"Go ahead and rattle off your opinions of all the other Volturi," prompted Siobhan.
Eleazar did. He sounded sort of like Carlisle in his willingness to see good in all of the people he discussed, although there was less of an idealistic tint to his excuses for the rulers and the guard. Carlisle would have described everything in terms of the possibility of improvement and redemption, acknowledging the assorted crimes of the Volturi while insisting on their ultimate potential to become better people. Eleazar spoke more of practical necessity, how it would only make sense to expect so-and-so to do such-and-such - what else should a newly turned Jane have done, besides go with the man who had in point of fact just saved her life? what else should Heidi do with her power, given that the Volturi weren't going to stop eating humans and needed to stay discreet about doing so? what else should Afton have done, when turned, than join his mate's coven and participate in her dream...?
By the time he was finished similarly explaining the ill behavior and expressing his lingering fond personal feelings for everyone who'd been in the guard at the time he left, I was wondering if this was the kind of thing deprogramming would work on at all. It didn't become less predictable and expected for a fourteen-year-old girl who'd just been rescued from certain death by a man kinder to her than practically anyone else she'd ever met, to start working for said man. If that was truly the basis of Eleazar's sympathies...
"Go ahead," Siobhan prompted me, when Eleazar wrapped up his defense. He closed his eyes.
I cast about for a mantra like the one I'd thought to myself when trying this for the first time with Jake, or later with Alice and Jasper, and came up blank at first. I wasn't sure if I really needed one, though, and shouldn't expect to have time to think up a unique entreaty for every wolf I unbrainwashed when the time came. So I simply thought of what Chelsea did and how much it was at odds with truth, and pushed, the way I had when Addy had pushed me to develop range with the most basic of my powers.
Eleazar made a startled face, like his train of thought had been derailed, and his mouth opened slightly without making a sound. I left off the pushing, and leaned back on my heels, while Siobhan peered at him. "Hm?" she inquired.
"Being fourteen with a troubled past isn't... actually an excuse for cold-blooded torture," he murmured, looking away.
"Cold-blooded?" I said.
"It's metaphorical cold, it can also be metaphorical blood," Eleazar said distractedly. "Siobhan, if you're satisfied with the results of the experiment, I would like to be with Carmen now."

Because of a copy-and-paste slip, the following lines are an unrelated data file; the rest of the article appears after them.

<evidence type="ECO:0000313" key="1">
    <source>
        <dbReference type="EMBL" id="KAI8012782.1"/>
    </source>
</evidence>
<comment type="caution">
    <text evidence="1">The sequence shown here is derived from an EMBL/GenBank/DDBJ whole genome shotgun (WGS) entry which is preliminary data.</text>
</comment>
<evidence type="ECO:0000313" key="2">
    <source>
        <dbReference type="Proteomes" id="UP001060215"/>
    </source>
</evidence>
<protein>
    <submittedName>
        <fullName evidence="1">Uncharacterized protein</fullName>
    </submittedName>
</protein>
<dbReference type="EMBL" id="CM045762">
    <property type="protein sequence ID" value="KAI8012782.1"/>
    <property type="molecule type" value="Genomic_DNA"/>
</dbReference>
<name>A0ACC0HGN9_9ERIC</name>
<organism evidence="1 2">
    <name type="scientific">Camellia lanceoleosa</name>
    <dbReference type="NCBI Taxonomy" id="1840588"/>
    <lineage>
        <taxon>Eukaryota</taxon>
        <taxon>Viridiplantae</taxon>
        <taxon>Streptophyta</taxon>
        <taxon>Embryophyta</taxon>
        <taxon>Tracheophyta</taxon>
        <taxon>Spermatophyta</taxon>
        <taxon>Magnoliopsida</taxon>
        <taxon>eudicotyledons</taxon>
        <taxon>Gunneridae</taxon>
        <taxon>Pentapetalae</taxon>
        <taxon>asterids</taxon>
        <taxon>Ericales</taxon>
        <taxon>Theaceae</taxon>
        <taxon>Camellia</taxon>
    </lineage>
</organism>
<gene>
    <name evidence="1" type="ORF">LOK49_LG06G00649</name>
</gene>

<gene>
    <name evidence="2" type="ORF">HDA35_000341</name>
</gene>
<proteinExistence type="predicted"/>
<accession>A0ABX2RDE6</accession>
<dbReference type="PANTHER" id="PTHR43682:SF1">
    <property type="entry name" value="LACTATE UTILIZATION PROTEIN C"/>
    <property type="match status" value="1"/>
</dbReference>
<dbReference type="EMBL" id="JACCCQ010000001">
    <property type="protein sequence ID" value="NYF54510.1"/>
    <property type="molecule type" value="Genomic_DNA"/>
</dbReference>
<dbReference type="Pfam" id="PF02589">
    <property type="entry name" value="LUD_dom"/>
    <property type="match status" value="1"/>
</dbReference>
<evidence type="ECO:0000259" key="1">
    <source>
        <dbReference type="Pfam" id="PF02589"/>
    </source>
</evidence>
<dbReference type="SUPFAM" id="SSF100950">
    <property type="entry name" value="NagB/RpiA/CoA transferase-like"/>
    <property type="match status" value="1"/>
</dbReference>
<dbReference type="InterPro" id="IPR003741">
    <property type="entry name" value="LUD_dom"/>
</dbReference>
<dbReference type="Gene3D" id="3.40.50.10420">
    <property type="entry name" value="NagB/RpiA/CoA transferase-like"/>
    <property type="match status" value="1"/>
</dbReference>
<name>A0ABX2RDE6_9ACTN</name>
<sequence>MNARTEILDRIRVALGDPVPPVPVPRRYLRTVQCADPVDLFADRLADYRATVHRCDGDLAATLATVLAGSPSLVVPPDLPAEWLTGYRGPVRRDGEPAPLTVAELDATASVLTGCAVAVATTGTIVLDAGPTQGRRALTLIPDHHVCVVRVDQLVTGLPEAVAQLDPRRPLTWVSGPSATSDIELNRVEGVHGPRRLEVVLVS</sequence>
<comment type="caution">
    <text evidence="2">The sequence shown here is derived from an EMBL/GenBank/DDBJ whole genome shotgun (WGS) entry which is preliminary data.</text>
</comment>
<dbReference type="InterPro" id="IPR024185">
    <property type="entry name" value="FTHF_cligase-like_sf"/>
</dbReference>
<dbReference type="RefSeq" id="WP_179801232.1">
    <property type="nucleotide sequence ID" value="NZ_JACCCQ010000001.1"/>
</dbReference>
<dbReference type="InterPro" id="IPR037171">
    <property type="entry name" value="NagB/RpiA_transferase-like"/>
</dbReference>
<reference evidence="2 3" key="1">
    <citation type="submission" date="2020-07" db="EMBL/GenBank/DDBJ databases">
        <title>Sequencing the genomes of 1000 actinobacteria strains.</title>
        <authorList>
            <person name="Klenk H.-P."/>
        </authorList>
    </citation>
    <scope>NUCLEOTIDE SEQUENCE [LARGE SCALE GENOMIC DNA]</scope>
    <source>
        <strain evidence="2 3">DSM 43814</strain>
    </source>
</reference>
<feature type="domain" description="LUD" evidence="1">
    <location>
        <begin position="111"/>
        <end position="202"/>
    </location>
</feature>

"Go ahead," said Siobhan. Eleazar turned and went into the gray house to find his wife, probably to discuss the shift in worldview with a more sympathetic audience.
"Alice and Jasper didn't react that strongly," I said.
"Did you do anything different?" asked Siobhan.
"Yes," I said, and I described the pushing used to gain range and the mantra-like thoughts I'd had running through my head previously, "but I don't see why that would make such a marked difference."
Siobhan tilted her head. "Eleazar has other connections in the world," she observed after a short silence. "A close coven and - historically, if not so much currently - close cousins. But Alice and Jasper had only each other, and Alice had just found Genevieve. I wouldn't have been able to predict in advance which way that would affect the results if you'd asked me ahead of time, but it doesn't seem unlikely that the relationships your deprogramming doesn't affect would have an impact on how violently the deprogrammed ones would disconnect. There are other factors, too - Eleazar's had those affections implanted in his mind for a long time. They could have ossified or something like that, and snapped with more force when taken away. I don't pretend to know. You'll probably get yet another type of reaction from the village wolves. But at least you don't have to touch them to get it."
I sent Memory on an errand through what I had from Chelsea, checking for any tweaks she'd made to the other Denalis. "Chelsea snipped Carmen away from her old coven," I reported. "I don't know how to undo anything in that direction... and it wouldn't help, anyway, they're dead now."
"If you think of a way to rebuild what Chelsea destroys, that would be useful, but I think we can manage without it," Siobhan said. "Unless you had something in mind to do here, or need to pick something up, you can go back to your wolf now."
I bobbed my head and turned to go back the way I'd come, up into the mountains and back where my mother waited near my wolf. As I approached, my mother must have shielded me, because I noticed Allirea.
"Still practicing?" I asked.
"Not that it does any good to shield Allirea at the moment, and I daren't cover Jacob while one of the Volturi might notice his packmate's sudden immunity," sighed my mother, "but yes, I'm trying to get the hang of keeping the shield up. It would make everything a lot easier." She glanced at her fingers. "I mean, when will I find the opportunity to paint my nails if not in the middle of a well-shielded coup in the Volturi compound?"
I laughed tiredly; a look at the sky indicated that it was about my bedtime. I yawned, and told my mother goodnight, and then tucked one of my hands into Jake's and lay down. "If you want to try the other thing," I offered in a mumble, flopping my opposite arm out in my mother's direction. Cold fingers pressed into my palm as I fell asleep.